What is a GST?
As the name suggests GST (Goods and Services Tax) will be implemented on the goods and services, from the manufacturing end to the receiving end. After the implementation of GST, many Government and State taxes will be eliminated. GST will be effectively in the next fiscal year, 1 April 2017. The idea of GST originated back in 2000 by the Atal Bihari Vajpayee government.
Changes that GST may bring along
The biggest change that GST will bring along is the level of transparency and a clear end to multiple taxations. This bill will act as a messiah for the manufacturer and factory owner as it will divide the burden of tax on their end.
Why was the present and the past government so eager for GST to be passed?
After a lot of discussions, oppositions and a delay of almost 16 years finally, the historic GST will be implemented in next fiscal year. Government (present and past) was always highly supportive towards the bill as it is expected to bring approximately $15 Billion by the end of the year. Both Congress and BJP had a clear vision that this bill will remove the tax corruption from the root. It will divide the burden of taxes in between manufacturing and services.
States which have positively ratified GST
Assam was the first state ratify the historic GST on 12 August 2016 followed by Bihar, Jharkhand, Himachal Pradesh, Chattishgarh. Other states like Gujrat, Madhya Pradesh, Delhi, Nagaland, Maharastra, Haryana, Telangana, Sikkim, Mizoram, Goa and Odisha.
Why haven’t many states nodded to the Bill?
The GST will raise the level of autonomy which may lead to huge revenue loss for the states. Once the dual bill is implemented, the states of India won’t be provided with any compensation, petrol tax or entry tax. Main opposition was from the bulk production state— Maharashtra, Gujrat and Tamil Nadu. But opposition by Maharashtra and Gujrat was diluted by Centre as they have BJP rule.
The state government of Tamil Nadu opposed due to following reasons:
• States will be provided with 100% compensation for first three years followed by 75% and 50% for the fourth and fifth year.
• The states fear that they will have to share the profits from business too.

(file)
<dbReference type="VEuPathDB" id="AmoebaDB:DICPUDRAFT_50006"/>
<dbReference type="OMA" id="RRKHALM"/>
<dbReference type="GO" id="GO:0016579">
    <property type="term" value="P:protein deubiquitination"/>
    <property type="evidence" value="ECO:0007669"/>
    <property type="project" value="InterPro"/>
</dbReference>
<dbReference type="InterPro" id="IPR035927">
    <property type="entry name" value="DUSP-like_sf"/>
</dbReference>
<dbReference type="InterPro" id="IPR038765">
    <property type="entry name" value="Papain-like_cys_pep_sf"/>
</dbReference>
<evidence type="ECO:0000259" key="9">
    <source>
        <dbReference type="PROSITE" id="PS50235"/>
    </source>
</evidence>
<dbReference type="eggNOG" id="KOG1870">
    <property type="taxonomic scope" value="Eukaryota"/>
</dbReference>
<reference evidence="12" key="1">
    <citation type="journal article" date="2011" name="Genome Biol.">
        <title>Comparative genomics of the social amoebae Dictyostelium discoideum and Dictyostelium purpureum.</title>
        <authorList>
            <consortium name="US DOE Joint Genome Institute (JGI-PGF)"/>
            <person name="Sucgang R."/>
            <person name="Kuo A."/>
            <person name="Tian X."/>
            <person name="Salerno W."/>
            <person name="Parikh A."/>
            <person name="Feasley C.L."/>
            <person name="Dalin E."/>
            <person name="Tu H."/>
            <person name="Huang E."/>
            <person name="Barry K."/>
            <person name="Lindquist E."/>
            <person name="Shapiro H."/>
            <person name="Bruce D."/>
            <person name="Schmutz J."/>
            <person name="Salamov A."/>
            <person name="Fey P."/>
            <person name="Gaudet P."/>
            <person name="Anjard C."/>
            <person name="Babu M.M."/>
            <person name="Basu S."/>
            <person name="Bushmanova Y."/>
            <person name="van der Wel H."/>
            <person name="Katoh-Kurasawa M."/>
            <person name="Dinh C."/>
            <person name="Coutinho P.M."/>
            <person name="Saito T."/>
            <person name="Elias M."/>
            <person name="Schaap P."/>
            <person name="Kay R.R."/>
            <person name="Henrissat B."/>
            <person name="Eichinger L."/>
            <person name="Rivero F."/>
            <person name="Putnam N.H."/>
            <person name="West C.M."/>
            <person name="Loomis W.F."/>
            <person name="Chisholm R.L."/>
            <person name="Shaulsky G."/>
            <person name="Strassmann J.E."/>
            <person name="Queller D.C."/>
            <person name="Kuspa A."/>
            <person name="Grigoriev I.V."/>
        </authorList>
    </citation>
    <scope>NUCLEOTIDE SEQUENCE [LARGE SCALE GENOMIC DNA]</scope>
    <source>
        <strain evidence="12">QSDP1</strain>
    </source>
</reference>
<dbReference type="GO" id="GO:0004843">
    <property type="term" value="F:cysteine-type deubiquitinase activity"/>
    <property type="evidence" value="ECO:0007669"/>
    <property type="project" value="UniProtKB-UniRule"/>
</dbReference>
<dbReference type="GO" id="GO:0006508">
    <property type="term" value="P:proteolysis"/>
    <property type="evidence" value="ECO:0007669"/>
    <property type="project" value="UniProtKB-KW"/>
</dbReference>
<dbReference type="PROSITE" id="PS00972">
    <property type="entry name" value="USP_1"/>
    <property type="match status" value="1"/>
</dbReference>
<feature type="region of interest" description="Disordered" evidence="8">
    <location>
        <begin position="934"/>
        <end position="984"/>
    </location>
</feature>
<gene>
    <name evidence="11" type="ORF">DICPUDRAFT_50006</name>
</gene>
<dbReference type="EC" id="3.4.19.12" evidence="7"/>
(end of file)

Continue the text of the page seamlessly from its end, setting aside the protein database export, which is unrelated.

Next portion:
• According to the suggestion made by the states, they want both the petrol tax and entry tax to be part of the GST.
• According to the GST’s council decision state won’t get the decision making and voting right.
What changes did centre make for the betterment of state?
States were entirely opposite the quoted compensation statement in the previous dual GST which stated “full 100% compensation for first three years followed by 75% & 50% compensation for the fourth and fifth year. Later after opposition and discussion centre agreed to provide 100% compensation for the first five years to the state.
Basics of GST methodology
The GST is an indirect tax that will be implemented to the entire nation replacing all other indirect taxes like service tax, sales tax, VAT, excise duty, purchase tax etc. The GST to be implemented by India will be a dual GST which means CGST (Central Goods and Services Tax) levied by Centre and SGST (State Goods and Services Tax) levied by the state.
Also the IGST (Integrated Goods and Services Tax) on a whole.
It is further divided into Interstate and Intrastate.
1. Interstate Transactions: Seller will collect this tax from the buyer in the for of CGST+SGST. This dual tax will be further paid to Centre and the state respectively.
2. Intrastate Transaction: This is a different format and works on the destination principle. Which means that this tax will be transferred to the importing state. This tax will also be imposed on the supply of goods.
What changes will the historic GST bring along?
The dual GST is subjected to bring various changes which are expected to bring bright future for the common man. Following are some changes-
Real estate- The level of transparency will be promoted.
Travel, tourism and hospitality- The multiple tax system will be replaced with a single tax.
Financial services- The financial services will get costlier from 14.5% to 18-20%.
Furnishing and home decor: Presently this sector has 20% taxation which will be curbed under the bill.
Entertainment: The present taxes include VAT, service tax, entertainment tax etc. which ranges from 22-24%. Post GST the ticket prices are going to reduce.
Petroleum and equivalent products: As petroleum and its products are a major source of tax revenue the prices are supposed to go high.
Basic necessities: The day-to-day life products will see no change as they get special treatment under any law. In order to maintain the reputation government will either reduce the prices or bring no change under the bill.
Which are the winner and loser sector post-GST?
Sectors which will benefit from the bill—
Auto: If you were planning to buy a two wheeler or a four wheeler including SUV then wait till it is implemented. Car batteries are also subjected to a price cut.
Paint cement and equivalent products will see a price fall.
Household electronic items like- fan, air cooler, switches, bulb etc may get cheaper.
Sectors which will get expensive like never before—
Mobile call prices are likely to get expensive as service tax will hit the north.
Textile products and jewellery will also make a hole in common man’s pocket.
Cigarette and similar products will get expensive because the duties on tobacco will go higher than the past.
The substantive purpose of implementing GST is to bring the entire nation under one tax which will eventually reduce the tax corruption. There will be cost raise in some sector and eventually the common man will have to bear it at his own expense. But with the level of transparency, it will bring along common man will be on the winner side.